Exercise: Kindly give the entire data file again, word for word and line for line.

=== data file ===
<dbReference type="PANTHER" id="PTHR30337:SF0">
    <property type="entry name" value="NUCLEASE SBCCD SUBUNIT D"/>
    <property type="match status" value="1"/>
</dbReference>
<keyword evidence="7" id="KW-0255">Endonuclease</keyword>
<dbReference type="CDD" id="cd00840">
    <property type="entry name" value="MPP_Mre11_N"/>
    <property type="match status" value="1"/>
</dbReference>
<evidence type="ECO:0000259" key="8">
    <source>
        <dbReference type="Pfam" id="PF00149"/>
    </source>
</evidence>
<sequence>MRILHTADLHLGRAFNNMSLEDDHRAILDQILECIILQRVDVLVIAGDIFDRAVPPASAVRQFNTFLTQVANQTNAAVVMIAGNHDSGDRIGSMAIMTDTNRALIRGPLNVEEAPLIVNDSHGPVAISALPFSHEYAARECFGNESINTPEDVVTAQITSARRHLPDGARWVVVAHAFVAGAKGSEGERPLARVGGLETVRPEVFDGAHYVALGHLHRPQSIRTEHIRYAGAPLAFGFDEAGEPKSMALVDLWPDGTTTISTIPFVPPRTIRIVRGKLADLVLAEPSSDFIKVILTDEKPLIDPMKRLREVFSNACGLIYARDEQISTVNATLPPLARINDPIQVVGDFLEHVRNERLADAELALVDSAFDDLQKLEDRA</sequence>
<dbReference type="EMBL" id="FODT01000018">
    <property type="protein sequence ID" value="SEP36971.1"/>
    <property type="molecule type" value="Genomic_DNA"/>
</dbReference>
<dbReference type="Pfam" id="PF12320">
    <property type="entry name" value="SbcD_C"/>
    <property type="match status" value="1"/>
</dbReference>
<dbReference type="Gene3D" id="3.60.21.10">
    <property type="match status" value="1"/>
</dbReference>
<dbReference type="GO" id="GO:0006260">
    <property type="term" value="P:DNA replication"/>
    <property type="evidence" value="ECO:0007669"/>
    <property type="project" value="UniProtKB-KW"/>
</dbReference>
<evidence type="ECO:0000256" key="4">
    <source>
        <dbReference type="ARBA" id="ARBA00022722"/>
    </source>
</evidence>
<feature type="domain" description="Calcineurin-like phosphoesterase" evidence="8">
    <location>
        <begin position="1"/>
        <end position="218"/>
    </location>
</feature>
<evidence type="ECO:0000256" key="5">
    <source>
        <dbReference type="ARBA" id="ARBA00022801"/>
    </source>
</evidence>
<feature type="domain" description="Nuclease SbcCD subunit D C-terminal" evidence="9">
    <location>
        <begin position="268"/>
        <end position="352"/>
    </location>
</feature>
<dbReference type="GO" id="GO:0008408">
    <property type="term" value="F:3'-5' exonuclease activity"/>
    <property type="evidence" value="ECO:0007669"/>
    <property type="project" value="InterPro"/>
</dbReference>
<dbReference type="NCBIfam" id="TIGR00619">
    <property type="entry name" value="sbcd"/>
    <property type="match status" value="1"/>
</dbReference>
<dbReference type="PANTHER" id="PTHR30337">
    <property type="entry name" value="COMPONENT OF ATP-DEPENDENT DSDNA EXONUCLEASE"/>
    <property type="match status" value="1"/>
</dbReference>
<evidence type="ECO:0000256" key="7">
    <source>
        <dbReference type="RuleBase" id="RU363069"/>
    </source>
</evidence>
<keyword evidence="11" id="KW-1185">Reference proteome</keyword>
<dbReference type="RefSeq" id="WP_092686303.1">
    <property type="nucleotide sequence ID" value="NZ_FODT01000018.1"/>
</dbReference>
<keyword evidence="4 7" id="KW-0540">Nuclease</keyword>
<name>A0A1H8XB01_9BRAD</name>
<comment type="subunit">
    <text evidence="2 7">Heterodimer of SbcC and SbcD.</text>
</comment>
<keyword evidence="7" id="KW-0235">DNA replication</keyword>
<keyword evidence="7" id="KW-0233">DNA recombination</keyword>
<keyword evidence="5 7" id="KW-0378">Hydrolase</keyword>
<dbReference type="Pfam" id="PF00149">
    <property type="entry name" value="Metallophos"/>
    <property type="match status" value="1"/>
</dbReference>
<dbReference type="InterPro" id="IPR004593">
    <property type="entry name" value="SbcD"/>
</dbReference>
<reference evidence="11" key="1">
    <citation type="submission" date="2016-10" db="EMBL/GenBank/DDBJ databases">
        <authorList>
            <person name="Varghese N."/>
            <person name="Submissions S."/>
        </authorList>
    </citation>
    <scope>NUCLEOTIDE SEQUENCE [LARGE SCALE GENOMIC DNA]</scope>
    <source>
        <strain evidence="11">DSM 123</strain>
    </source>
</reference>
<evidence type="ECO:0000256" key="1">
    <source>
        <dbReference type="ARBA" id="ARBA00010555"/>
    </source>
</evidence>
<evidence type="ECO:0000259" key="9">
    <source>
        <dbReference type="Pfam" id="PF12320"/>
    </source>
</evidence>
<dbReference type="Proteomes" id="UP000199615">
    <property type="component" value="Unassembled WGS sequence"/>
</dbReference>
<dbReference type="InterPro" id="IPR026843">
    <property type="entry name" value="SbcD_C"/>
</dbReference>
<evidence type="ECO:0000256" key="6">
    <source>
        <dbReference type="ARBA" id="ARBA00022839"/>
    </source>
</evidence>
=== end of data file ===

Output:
<dbReference type="PANTHER" id="PTHR30337:SF0">
    <property type="entry name" value="NUCLEASE SBCCD SUBUNIT D"/>
    <property type="match status" value="1"/>
</dbReference>
<keyword evidence="7" id="KW-0255">Endonuclease</keyword>
<dbReference type="CDD" id="cd00840">
    <property type="entry name" value="MPP_Mre11_N"/>
    <property type="match status" value="1"/>
</dbReference>
<evidence type="ECO:0000259" key="8">
    <source>
        <dbReference type="Pfam" id="PF00149"/>
    </source>
</evidence>
<sequence>MRILHTADLHLGRAFNNMSLEDDHRAILDQILECIILQRVDVLVIAGDIFDRAVPPASAVRQFNTFLTQVANQTNAAVVMIAGNHDSGDRIGSMAIMTDTNRALIRGPLNVEEAPLIVNDSHGPVAISALPFSHEYAARECFGNESINTPEDVVTAQITSARRHLPDGARWVVVAHAFVAGAKGSEGERPLARVGGLETVRPEVFDGAHYVALGHLHRPQSIRTEHIRYAGAPLAFGFDEAGEPKSMALVDLWPDGTTTISTIPFVPPRTIRIVRGKLADLVLAEPSSDFIKVILTDEKPLIDPMKRLREVFSNACGLIYARDEQISTVNATLPPLARINDPIQVVGDFLEHVRNERLADAELALVDSAFDDLQKLEDRA</sequence>
<dbReference type="EMBL" id="FODT01000018">
    <property type="protein sequence ID" value="SEP36971.1"/>
    <property type="molecule type" value="Genomic_DNA"/>
</dbReference>
<dbReference type="Pfam" id="PF12320">
    <property type="entry name" value="SbcD_C"/>
    <property type="match status" value="1"/>
</dbReference>
<dbReference type="Gene3D" id="3.60.21.10">
    <property type="match status" value="1"/>
</dbReference>
<dbReference type="GO" id="GO:0006260">
    <property type="term" value="P:DNA replication"/>
    <property type="evidence" value="ECO:0007669"/>
    <property type="project" value="UniProtKB-KW"/>
</dbReference>
<evidence type="ECO:0000256" key="4">
    <source>
        <dbReference type="ARBA" id="ARBA00022722"/>
    </source>
</evidence>
<feature type="domain" description="Calcineurin-like phosphoesterase" evidence="8">
    <location>
        <begin position="1"/>
        <end position="218"/>
    </location>
</feature>
<evidence type="ECO:0000256" key="5">
    <source>
        <dbReference type="ARBA" id="ARBA00022801"/>
    </source>
</evidence>
<feature type="domain" description="Nuclease SbcCD subunit D C-terminal" evidence="9">
    <location>
        <begin position="268"/>
        <end position="352"/>
    </location>
</feature>
<dbReference type="GO" id="GO:0008408">
    <property type="term" value="F:3'-5' exonuclease activity"/>
    <property type="evidence" value="ECO:0007669"/>
    <property type="project" value="InterPro"/>
</dbReference>
<dbReference type="NCBIfam" id="TIGR00619">
    <property type="entry name" value="sbcd"/>
    <property type="match status" value="1"/>
</dbReference>
<dbReference type="PANTHER" id="PTHR30337">
    <property type="entry name" value="COMPONENT OF ATP-DEPENDENT DSDNA EXONUCLEASE"/>
    <property type="match status" value="1"/>
</dbReference>
<evidence type="ECO:0000256" key="7">
    <source>
        <dbReference type="RuleBase" id="RU363069"/>
    </source>
</evidence>
<keyword evidence="11" id="KW-1185">Reference proteome</keyword>
<dbReference type="RefSeq" id="WP_092686303.1">
    <property type="nucleotide sequence ID" value="NZ_FODT01000018.1"/>
</dbReference>
<keyword evidence="4 7" id="KW-0540">Nuclease</keyword>
<name>A0A1H8XB01_9BRAD</name>
<comment type="subunit">
    <text evidence="2 7">Heterodimer of SbcC and SbcD.</text>
</comment>
<keyword evidence="7" id="KW-0235">DNA replication</keyword>
<keyword evidence="7" id="KW-0233">DNA recombination</keyword>
<keyword evidence="5 7" id="KW-0378">Hydrolase</keyword>
<dbReference type="Pfam" id="PF00149">
    <property type="entry name" value="Metallophos"/>
    <property type="match status" value="1"/>
</dbReference>
<dbReference type="InterPro" id="IPR004593">
    <property type="entry name" value="SbcD"/>
</dbReference>
<reference evidence="11" key="1">
    <citation type="submission" date="2016-10" db="EMBL/GenBank/DDBJ databases">
        <authorList>
            <person name="Varghese N."/>
            <person name="Submissions S."/>
        </authorList>
    </citation>
    <scope>NUCLEOTIDE SEQUENCE [LARGE SCALE GENOMIC DNA]</scope>
    <source>
        <strain evidence="11">DSM 123</strain>
    </source>
</reference>
<evidence type="ECO:0000256" key="1">
    <source>
        <dbReference type="ARBA" id="ARBA00010555"/>
    </source>
</evidence>
<evidence type="ECO:0000259" key="9">
    <source>
        <dbReference type="Pfam" id="PF12320"/>
    </source>
</evidence>
<dbReference type="Proteomes" id="UP000199615">
    <property type="component" value="Unassembled WGS sequence"/>
</dbReference>
<dbReference type="InterPro" id="IPR026843">
    <property type="entry name" value="SbcD_C"/>
</dbReference>
<evidence type="ECO:0000256" key="6">
    <source>
        <dbReference type="ARBA" id="ARBA00022839"/>
    </source>
</evidence>